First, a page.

Deformation of amorphous silicon nanostructures subjected to monotonic and cyclic loading

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R.C. Picua) Department of Mechanical, Aerospace and Nuclear Engineering, Rensselaer Polytechnic Institute, Troy, New York 12180-3590 (Received 2 March 2007; accepted 29 June 2007)

An atomic force microscope (AFM) was used to characterize the deformation behavior of amorphous Si (a-Si) nanostructures subjected to monotonic and cyclic loading. The sample geometry was specially designed (in the form of elbow) using finite element modeling for the purpose of these tests, and the samples were grown by glancing angle deposition. When deformed monotonically at room temperature, the a-Si specimens exhibited a nonlinear force–displacement response at forces larger than a critical force, a phenomenon not observed in bulk silicon. A fatigue testing methodology based on the use of the AFM was established. The fatigue life of the a-Si specimens was observed to increase by five orders of magnitude with a 50% reduction in the applied force amplitude. It was verified that this delayed failure is caused by progressive damage accumulation during cyclic loading. These results are compared with literature data obtained from micron-size specimens.


The increasing use of small micromechanical devices, advanced sensors, biomedical instruments, etc. has not only led to concerns about their long-term reliability issues but has also generated a scientific interest in understanding the deformation mechanisms of these reducedsize structures. The long-term durability is limited by the operation of microscopic mechanisms that allow flaws to develop or existing flaws to grow. Although bulk silicon is not known to exhibit fatigue susceptibility, micronscale film structures made from silicon are known to degrade during cyclic loading in the ambient.1 Many studies dedicated to Si are specifically concentrated on evaluating the elastic properties of the crystalline (c-Si) and amorphous (a-Si) material by performing monotonic bending tests of horizontal or slanted nanobeams.2–5 The elastic properties of these specimens are found to be similar to those of the bulk material. There have been a few but significant studies of the fatigue behavior of microelectromechanical system (MEMS) polysilicon thin-film specimens. These are vibrating structures such as oscillators and comb drives,6–8 notched cantilever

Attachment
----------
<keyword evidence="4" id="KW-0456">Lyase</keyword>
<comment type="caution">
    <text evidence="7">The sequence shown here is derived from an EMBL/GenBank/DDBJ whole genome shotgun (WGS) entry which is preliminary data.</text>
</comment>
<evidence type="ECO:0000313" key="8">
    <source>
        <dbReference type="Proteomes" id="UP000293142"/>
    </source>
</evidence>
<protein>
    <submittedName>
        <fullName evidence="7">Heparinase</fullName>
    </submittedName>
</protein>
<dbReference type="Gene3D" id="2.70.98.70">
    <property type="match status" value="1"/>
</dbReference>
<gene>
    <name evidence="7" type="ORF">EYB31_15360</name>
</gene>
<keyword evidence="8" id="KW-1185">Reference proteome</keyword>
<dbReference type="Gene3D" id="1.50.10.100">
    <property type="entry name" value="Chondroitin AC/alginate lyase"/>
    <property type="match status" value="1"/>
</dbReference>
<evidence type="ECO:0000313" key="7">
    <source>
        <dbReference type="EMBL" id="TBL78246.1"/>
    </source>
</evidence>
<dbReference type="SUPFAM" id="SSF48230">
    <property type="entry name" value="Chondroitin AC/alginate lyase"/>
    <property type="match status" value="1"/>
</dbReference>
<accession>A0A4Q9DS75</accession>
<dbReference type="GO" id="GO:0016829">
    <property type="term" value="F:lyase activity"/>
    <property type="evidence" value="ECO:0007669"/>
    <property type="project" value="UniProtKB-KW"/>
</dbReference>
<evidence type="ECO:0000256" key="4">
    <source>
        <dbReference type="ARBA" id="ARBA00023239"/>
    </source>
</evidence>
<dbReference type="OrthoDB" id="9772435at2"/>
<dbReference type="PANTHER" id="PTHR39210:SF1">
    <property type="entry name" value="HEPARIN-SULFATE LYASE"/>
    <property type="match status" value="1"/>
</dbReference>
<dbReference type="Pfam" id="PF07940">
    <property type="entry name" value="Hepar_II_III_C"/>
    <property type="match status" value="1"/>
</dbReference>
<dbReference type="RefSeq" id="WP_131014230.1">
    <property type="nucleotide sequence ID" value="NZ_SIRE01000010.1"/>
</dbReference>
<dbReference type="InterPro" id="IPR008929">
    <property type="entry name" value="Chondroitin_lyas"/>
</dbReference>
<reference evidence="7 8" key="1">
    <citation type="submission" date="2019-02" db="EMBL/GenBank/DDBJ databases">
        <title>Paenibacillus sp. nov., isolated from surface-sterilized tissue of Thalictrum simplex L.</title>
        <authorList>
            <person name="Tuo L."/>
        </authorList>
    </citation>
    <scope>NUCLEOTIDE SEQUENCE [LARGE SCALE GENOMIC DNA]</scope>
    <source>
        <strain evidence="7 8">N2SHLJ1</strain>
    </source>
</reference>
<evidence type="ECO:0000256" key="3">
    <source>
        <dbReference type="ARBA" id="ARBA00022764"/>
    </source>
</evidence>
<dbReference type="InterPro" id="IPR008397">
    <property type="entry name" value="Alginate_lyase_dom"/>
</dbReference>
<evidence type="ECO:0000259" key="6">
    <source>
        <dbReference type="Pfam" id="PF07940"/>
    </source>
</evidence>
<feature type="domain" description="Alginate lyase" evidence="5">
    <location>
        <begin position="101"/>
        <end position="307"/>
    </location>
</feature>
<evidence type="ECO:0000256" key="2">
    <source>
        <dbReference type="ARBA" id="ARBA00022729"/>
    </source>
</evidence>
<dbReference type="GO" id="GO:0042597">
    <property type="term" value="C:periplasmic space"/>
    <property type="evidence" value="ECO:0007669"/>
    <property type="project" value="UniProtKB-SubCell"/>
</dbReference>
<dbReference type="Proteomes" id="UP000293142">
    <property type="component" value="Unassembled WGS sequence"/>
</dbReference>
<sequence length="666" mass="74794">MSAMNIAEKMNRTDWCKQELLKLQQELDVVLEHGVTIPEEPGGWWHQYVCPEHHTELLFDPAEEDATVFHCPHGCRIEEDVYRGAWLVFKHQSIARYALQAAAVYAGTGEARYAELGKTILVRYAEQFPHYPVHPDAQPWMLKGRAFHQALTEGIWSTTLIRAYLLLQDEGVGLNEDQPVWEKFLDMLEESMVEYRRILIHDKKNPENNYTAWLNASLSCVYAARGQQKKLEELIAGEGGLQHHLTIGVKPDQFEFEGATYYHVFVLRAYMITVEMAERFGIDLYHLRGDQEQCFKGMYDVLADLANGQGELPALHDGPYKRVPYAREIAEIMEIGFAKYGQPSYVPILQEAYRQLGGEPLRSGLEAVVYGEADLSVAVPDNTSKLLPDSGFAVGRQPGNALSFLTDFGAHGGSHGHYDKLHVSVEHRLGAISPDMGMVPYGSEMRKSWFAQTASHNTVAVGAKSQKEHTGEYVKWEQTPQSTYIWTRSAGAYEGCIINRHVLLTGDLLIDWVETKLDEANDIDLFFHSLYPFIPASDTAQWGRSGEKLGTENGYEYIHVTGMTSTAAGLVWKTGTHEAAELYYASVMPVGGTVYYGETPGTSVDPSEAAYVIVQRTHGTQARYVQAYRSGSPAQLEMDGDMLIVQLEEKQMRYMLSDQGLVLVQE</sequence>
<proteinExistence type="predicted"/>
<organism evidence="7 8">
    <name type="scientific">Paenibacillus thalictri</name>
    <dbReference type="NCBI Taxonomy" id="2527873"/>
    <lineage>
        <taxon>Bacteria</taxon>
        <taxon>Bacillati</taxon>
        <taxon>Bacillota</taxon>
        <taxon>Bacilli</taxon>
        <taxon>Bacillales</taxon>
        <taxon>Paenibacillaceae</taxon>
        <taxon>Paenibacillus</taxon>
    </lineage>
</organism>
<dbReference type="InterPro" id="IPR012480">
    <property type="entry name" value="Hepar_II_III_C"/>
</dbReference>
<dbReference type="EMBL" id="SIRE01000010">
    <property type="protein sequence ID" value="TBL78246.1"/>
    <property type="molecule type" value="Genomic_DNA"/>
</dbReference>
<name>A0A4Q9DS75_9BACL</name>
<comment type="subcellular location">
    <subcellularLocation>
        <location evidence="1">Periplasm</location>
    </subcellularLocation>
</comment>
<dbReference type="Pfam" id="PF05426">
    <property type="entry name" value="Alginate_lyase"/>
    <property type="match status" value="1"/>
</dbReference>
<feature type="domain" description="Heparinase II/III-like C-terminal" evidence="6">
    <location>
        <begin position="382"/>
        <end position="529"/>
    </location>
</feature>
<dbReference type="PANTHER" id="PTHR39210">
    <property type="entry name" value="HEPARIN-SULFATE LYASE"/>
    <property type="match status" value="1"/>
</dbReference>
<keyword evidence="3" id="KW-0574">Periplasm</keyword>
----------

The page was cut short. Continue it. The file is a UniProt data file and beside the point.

Address all correspondence to this author. e -mail: [email protected] DOI: 10.1557/JMR.2008.0061 328

J. Mater. Res., Vol. 23, No. 2, Feb 2008 Downloaded: 19 Mar 2015

beams,9 and tensile microspecimens.10 These studies demonstrated that fatigue behavior of micron-scale specimen is different from that of larger silicon specimens. Two classes of mechanisms have been proposed to explain this observation. The first is based on subcritical cracking in the silicon oxide surface layer (reaction-layer fatigue), while the second is associated with subcritical cracking in the silicon itself. However the issue remains contentious.11 Nanoindenters and atomic force microscopes (AFM) have enabled the study of mechani